Culturally sensitive curricula and character-building programs have been designed to stimulate learning and positive self-image in students of color (Vontress et al., 2007). Jarjoura (2013) adamantly maintained that such programs must be relational and address exposure to various types of traumatic experience. Jaycox (2004) created the Cognitive Behavioral Intervention for Trauma in Schools (CBITS) program as a model for working in inner-city school settings with children and adolescents of ethnically diverse backgrounds who exhibited symptoms of post-traumatic stress. The overall objective of CBITS is to reduce behavioral problems and optimize social and academic performance in students with trauma histories. Successful utilization of CBITS with Native American school children has been documented by Morsette et al. (2009). Honoring Children, Mending the Circle (HC-MC) is a structured program designed to address traumatic symptomatology in Native American children through a blending of evidence-based, trauma-focused cognitive behavioral therapy and culturally appropriate indigenous practices (BigFoot & Schmidt, 2010). BigFoot and Schmidt (2010) sought to provide an intervention in HC-MC that addressed both the high rates of exposure to traumatic events as well as the pervasive cultural, historical, and intergenerational trauma experienced by Native American children and youth, commonly referred to by BraveHeart and DeBruyn (1998) and Whitbeck et al. (2004) as historical trauma.

With the specific needs of African American children in mind, the Celebrating the Strengths of Black Youth (CSBY) program was developed as a strengths-based, small-group approach to building positive racial identity and nurturing self-esteem among African American children. CSBY focuses on teaching students skills to handle the typical challenges that Black students face related to race (Okeke-Adeyanju et al., 2014). President Barack Obama (2014) initiated My Brother’s Keeper as a mentorship program for boys of color to provide a space for accountability, guidance, and support, recognizing the need for culturally relevant approaches to help boys of color transcend barriers created by external stressors and internalized racism. Educators in various parts of the United States have designed schools and curricula around these same mentorship ideals, such as Urban Preparatory High School in Chicago (King, 2011) or Gesu School in Philadelphia (Thorne, 2015). At the core of their mission is a recognition of the need to diminish the “cultural gap” that exists between those who educate children, and the children and their families themselves. Part of bridging this cultural gap involves acknowledgment and understanding of past and present traumatic experience endured by African American people across generations. It is not only educators who need support in developing heightened awareness of these historical and current phenomena; children and their families sometimes need assistance in understanding the historical context for the current divide that often disadvantages African American children.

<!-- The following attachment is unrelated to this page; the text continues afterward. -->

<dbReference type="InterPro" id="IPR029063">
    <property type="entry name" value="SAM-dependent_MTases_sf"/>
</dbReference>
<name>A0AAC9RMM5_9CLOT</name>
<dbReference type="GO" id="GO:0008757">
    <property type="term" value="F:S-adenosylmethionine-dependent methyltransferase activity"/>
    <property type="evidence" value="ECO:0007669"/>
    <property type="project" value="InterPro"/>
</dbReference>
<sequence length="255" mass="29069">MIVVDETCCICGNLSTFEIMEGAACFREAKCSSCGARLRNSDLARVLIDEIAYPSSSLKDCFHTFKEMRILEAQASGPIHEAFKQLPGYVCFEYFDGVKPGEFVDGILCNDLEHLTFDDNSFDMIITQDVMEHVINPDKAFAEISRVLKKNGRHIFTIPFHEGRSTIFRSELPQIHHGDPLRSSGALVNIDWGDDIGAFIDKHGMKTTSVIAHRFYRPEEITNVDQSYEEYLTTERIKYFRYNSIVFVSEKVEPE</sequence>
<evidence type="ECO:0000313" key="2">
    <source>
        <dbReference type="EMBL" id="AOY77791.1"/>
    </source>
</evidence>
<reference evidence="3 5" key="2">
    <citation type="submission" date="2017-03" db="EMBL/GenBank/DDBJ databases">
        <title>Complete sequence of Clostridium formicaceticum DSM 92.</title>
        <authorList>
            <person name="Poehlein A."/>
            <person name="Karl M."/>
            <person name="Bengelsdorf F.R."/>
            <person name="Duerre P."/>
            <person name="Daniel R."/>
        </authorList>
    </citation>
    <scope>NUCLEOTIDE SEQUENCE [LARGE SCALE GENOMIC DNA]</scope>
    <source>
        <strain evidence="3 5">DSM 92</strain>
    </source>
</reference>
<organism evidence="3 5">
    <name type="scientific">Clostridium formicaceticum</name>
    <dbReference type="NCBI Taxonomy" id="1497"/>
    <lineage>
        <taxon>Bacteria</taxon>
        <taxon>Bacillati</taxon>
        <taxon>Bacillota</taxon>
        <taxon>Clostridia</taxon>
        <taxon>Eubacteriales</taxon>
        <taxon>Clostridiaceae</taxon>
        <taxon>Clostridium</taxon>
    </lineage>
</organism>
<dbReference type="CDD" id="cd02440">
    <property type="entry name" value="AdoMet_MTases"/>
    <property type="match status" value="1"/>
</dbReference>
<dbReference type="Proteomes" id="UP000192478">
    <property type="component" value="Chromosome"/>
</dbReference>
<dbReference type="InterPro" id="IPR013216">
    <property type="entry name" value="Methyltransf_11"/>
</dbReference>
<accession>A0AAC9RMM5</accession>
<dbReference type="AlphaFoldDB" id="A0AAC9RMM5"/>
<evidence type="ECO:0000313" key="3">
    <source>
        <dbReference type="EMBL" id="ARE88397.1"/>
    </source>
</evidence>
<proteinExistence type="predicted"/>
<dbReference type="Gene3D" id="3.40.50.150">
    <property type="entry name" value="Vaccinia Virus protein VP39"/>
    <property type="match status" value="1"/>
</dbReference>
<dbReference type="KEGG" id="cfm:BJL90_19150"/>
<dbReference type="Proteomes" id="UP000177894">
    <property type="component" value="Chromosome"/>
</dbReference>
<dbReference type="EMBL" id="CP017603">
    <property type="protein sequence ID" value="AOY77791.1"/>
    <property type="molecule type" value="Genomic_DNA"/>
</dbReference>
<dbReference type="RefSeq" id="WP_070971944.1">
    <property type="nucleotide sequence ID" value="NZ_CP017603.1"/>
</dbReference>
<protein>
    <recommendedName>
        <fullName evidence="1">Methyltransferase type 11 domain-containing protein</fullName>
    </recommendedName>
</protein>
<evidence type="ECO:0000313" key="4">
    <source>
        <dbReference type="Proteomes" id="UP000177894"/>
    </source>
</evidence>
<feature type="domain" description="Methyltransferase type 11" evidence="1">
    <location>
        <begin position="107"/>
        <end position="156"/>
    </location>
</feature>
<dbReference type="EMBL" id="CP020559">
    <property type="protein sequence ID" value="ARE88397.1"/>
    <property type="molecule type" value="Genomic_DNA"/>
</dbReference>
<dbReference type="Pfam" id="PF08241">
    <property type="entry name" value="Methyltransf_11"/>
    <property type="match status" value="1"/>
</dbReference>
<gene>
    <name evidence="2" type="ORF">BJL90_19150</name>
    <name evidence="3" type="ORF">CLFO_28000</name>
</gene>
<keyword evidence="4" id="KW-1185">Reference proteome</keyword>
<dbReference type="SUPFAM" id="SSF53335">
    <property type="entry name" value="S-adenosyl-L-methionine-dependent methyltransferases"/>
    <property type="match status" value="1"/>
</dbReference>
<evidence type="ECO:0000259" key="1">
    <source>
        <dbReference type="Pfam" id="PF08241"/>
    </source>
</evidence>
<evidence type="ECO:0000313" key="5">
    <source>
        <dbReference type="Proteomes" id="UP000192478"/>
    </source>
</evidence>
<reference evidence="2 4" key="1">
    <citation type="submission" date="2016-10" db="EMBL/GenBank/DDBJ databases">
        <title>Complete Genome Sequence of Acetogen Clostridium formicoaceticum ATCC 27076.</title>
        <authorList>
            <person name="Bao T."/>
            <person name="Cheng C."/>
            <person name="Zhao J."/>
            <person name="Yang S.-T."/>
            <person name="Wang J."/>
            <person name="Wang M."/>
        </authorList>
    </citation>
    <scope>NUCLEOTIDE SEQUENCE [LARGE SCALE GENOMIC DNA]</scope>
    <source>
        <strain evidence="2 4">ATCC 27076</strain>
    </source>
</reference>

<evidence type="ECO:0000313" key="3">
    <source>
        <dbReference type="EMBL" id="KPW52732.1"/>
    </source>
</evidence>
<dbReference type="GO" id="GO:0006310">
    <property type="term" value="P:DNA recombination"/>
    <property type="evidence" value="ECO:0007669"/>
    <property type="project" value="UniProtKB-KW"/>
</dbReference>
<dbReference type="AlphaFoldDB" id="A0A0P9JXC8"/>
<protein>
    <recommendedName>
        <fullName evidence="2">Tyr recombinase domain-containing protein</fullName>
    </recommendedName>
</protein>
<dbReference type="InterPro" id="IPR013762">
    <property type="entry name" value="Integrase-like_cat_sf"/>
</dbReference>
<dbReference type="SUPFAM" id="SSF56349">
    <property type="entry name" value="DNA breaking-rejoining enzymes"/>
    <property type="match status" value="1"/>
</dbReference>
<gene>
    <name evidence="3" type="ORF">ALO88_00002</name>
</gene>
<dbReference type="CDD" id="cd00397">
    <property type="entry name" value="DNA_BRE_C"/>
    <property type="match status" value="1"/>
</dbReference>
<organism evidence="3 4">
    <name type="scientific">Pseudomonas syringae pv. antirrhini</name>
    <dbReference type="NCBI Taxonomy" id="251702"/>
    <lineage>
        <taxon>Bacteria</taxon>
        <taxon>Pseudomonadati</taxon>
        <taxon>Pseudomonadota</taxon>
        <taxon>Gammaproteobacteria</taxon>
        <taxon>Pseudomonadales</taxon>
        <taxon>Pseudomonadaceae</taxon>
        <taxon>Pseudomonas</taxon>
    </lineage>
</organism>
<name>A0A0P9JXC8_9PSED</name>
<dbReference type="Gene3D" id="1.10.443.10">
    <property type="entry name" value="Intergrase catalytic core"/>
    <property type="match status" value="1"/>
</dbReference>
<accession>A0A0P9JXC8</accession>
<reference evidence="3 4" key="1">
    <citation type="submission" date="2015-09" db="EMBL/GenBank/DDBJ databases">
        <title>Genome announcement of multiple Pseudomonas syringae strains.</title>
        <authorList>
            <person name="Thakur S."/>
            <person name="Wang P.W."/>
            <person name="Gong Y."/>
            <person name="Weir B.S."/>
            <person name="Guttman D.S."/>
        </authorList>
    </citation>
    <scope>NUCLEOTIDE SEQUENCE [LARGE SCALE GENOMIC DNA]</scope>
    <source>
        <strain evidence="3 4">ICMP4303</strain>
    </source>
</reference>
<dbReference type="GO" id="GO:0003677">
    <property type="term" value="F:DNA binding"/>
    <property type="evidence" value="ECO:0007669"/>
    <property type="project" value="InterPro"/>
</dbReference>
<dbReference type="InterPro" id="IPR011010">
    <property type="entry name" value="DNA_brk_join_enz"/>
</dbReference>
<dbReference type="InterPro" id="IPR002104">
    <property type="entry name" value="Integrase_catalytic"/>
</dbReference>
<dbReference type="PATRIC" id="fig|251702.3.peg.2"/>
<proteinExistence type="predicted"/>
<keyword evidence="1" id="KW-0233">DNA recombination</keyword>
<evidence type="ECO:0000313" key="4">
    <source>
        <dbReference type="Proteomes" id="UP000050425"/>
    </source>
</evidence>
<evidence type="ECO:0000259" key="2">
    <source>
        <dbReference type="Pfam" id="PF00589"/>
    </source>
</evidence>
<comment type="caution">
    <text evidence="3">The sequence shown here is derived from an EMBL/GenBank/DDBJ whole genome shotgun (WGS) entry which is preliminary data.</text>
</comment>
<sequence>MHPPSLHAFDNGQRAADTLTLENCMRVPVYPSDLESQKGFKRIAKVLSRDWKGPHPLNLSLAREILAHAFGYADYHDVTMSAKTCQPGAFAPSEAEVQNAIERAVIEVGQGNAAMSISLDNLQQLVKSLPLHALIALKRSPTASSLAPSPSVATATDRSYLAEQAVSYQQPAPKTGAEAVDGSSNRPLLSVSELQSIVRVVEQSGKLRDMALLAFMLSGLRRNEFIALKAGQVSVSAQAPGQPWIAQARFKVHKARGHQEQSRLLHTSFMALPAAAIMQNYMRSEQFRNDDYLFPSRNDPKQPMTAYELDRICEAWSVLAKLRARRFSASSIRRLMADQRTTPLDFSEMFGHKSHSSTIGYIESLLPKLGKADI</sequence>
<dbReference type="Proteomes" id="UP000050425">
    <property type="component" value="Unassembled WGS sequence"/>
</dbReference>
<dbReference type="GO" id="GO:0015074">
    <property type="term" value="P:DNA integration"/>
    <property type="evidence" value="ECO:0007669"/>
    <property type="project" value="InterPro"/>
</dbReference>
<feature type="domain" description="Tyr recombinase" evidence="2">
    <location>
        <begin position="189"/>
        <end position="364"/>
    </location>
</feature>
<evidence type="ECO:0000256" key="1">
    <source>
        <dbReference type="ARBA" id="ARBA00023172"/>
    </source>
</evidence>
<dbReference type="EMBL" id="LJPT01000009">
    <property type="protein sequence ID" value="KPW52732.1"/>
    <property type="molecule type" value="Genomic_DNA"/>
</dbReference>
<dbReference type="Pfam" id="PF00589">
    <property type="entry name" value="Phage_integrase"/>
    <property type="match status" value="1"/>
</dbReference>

As models are continuously developed to address historical and cultural trauma, there is growing awareness of the need for culturally sensitive programs that target African American children and youth affected by cultural trauma and are rooted in evidence-based practice. With this in mind, we propose an approach to diminishing the effects of historical and cultural trauma in African American children and adolescents that utilizes the principles of trauma-focused cognitive behavioral therapy (TF-CBT) and key aspects of African American racial identity development and Afrocentric values and strengths.


Trauma-Focused Cognitive Behavioral Therapy (TF-CBT)

Cohen, Mannarino, and Deblinger (2006) developed Trauma-Focused Cognitive Behavioral Therapy (TF-CBT) as a relatively short-term, integrated approach aimed at the reduction of negative affective responses, distorted cognitions, and maladaptive behaviors that can arise from trauma exposure. TF-CBT utilizes gradual exposure to reminders of the traumatic experience and supports participants in constructing trauma narratives that focus on strengths and empowerment. Clinicians utilizing TF-CBT work to engage parents so that their support of their children is maximized. TF-CBT has proven successful with children and adolescents between the ages of 3 and 18.